git-submodule.txt: quote usage in monospace, drop backslash
[git/git.git] / Documentation / git-worktree.txt
1 git-worktree(1)
2 ===============
3
4 NAME
5 ----
6 git-worktree - Manage multiple working trees
7
8
9 SYNOPSIS
10 --------
11 [verse]
12 'git worktree add' [-f] [--detach] [--checkout] [--lock] [-b <new-branch>] <path> [<commit-ish>]
13 'git worktree list' [--porcelain]
14 'git worktree lock' [--reason <string>] <worktree>
15 'git worktree move' <worktree> <new-path>
16 'git worktree prune' [-n] [-v] [--expire <expire>]
17 'git worktree remove' [--force] <worktree>
18 'git worktree unlock' <worktree>
19
20 DESCRIPTION
21 -----------
22
23 Manage multiple working trees attached to the same repository.
24
25 A git repository can support multiple working trees, allowing you to check
26 out more than one branch at a time. With `git worktree add` a new working
27 tree is associated with the repository. This new working tree is called a
28 "linked working tree" as opposed to the "main working tree" prepared by "git
29 init" or "git clone". A repository has one main working tree (if it's not a
30 bare repository) and zero or more linked working trees.
31
32 When you are done with a linked working tree you can simply delete it.
33 The working tree's administrative files in the repository (see
34 "DETAILS" below) will eventually be removed automatically (see
35 `gc.worktreePruneExpire` in linkgit:git-config[1]), or you can run
36 `git worktree prune` in the main or any linked working tree to
37 clean up any stale administrative files.
38
39 If a linked working tree is stored on a portable device or network share
40 which is not always mounted, you can prevent its administrative files from
41 being pruned by issuing the `git worktree lock` command, optionally
42 specifying `--reason` to explain why the working tree is locked.
43
44 COMMANDS
45 --------
46 add <path> [<commit-ish>]::
47
48 Create `<path>` and checkout `<commit-ish>` into it. The new working directory
49 is linked to the current repository, sharing everything except working
50 directory specific files such as HEAD, index, etc. `-` may also be
51 specified as `<commit-ish>`; it is synonymous with `@{-1}`.
52 +
53 If <commit-ish> is a branch name (call it `<branch>`) and is not found,
54 and neither `-b` nor `-B` nor `--detach` are used, but there does
55 exist a tracking branch in exactly one remote (call it `<remote>`)
56 with a matching name, treat as equivalent to:
57 +
58 ------------
59 $ git worktree add --track -b <branch> <path> <remote>/<branch>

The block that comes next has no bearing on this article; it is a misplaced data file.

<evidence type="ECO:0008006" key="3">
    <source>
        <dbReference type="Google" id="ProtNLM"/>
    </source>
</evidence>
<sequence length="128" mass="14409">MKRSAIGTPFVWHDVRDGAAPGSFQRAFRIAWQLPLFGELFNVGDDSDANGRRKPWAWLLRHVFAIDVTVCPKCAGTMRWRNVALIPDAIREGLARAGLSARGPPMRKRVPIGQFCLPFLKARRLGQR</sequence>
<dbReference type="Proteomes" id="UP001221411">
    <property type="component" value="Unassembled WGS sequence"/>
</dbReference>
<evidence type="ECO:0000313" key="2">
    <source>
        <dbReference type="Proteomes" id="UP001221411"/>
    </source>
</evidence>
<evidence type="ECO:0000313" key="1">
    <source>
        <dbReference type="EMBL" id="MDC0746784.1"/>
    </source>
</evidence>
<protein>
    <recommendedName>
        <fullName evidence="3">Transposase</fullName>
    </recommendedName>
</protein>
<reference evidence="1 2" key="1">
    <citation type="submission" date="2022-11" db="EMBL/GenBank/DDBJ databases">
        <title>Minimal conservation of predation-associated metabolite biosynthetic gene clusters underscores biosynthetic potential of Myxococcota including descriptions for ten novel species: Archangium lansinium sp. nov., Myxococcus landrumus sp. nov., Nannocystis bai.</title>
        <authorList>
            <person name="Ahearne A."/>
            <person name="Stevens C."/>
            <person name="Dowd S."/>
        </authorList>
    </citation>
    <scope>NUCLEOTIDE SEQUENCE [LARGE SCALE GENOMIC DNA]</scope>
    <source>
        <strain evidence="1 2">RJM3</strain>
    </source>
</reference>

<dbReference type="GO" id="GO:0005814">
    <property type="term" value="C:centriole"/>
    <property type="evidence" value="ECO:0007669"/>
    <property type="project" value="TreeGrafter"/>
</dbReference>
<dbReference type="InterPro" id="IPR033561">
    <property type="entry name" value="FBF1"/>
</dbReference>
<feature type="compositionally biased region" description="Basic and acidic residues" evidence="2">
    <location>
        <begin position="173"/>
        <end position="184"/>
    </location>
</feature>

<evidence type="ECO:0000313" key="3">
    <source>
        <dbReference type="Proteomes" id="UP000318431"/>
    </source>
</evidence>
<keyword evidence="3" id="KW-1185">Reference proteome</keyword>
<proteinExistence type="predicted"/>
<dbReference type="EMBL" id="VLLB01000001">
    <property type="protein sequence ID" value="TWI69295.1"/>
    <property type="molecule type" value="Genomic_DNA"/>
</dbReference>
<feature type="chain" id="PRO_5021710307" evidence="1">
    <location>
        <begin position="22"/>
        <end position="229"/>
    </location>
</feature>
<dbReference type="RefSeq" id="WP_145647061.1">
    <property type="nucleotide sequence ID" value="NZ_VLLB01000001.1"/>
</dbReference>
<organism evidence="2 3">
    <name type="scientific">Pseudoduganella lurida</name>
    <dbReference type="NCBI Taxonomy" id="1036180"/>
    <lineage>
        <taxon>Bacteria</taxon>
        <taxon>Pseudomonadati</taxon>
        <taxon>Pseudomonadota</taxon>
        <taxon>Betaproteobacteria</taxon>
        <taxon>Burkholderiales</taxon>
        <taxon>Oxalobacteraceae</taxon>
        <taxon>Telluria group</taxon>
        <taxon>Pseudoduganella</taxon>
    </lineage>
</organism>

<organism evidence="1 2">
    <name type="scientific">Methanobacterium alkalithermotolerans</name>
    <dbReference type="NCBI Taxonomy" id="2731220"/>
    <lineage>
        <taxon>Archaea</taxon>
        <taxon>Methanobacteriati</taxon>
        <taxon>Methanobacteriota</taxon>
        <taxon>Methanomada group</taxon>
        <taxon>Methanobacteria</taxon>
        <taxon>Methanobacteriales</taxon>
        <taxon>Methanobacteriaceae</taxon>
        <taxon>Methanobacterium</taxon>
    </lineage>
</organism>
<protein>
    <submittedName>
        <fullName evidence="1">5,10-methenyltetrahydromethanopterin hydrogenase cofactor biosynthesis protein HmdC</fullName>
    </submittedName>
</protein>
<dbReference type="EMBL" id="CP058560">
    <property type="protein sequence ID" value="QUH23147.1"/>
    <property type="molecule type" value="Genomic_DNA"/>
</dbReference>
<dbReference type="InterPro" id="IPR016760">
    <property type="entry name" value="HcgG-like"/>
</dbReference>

60 ------------
61 +
62 If `<commit-ish>` is omitted and neither `-b` nor `-B` nor `--detach` used,
63 then, as a convenience, a new branch based at HEAD is created automatically,
64 as if `-b $(basename <path>)` was specified.
65
66 list::
67
68 List details of each worktree. The main worktree is listed first, followed by
69 each of the linked worktrees. The output details include if the worktree is
70 bare, the revision currently checked out, and the branch currently checked out
71 (or 'detached HEAD' if none).
72
73 lock::
74
75 If a working tree is on a portable device or network share which
76 is not always mounted, lock it to prevent its administrative
77 files from being pruned automatically. This also prevents it from
78 being moved or deleted. Optionally, specify a reason for the lock
79 with `--reason`.
80
81 move::
82
83 Move a working tree to a new location. Note that the main working tree
84 or linked working trees containing submodules cannot be moved.
85
86 prune::
87
88 Prune working tree information in $GIT_DIR/worktrees.
89
90 remove::
91
92 Remove a working tree. Only clean working trees (no untracked files
93 and no modification in tracked files) can be removed. Unclean working
94 trees or ones with submodules can be removed with `--force`. The main
95 working tree cannot be removed.
96
97 unlock::
98
99 Unlock a working tree, allowing it to be pruned, moved or deleted.
100
101 OPTIONS
102 -------
103
104 -f::
105 --force::
106 By default, `add` refuses to create a new working tree when
107 `<commit-ish>` is a branch name and is already checked out by
108 another working tree and `remove` refuses to remove an unclean
109 working tree. This option overrides that safeguard.
110
111 -b <new-branch>::
112 -B <new-branch>::
113 With `add`, create a new branch named `<new-branch>` starting at
114 `<commit-ish>`, and check out `<new-branch>` into the new working tree.
115 If `<commit-ish>` is omitted, it defaults to HEAD.
116 By default, `-b` refuses to create a new branch if it already
117 exists. `-B` overrides this safeguard, resetting `<new-branch>` to
118 `<commit-ish>`.
119
120 --detach::
121 With `add`, detach HEAD in the new working tree. See "DETACHED HEAD"
122 in linkgit:git-checkout[1].
123
124 --[no-]checkout::
125 By default, `add` checks out `<commit-ish>`, however, `--no-checkout` can
126 be used to suppress checkout in order to make customizations,
127 such as configuring sparse-checkout. See "Sparse checkout"
128 in linkgit:git-read-tree[1].
129
130 --[no-]guess-remote::
131 With `worktree add <path>`, without `<commit-ish>`, instead
132 of creating a new branch from HEAD, if there exists a tracking
133 branch in exactly one remote matching the basename of `<path>`,
134 base the new branch on the remote-tracking branch, and mark
135 the remote-tracking branch as "upstream" from the new branch.
136 +
137 This can also be set up as the default behaviour by using the
138 `worktree.guessRemote` config option.
139
140 --[no-]track::
141 When creating a new branch, if `<commit-ish>` is a branch,
142 mark it as "upstream" from the new branch. This is the
143 default if `<commit-ish>` is a remote-tracking branch. See
144 "--track" in linkgit:git-branch[1] for details.
145
146 --lock::
147 Keep the working tree locked after creation. This is the
148 equivalent of `git worktree lock` after `git worktree add`,
149 but without race condition.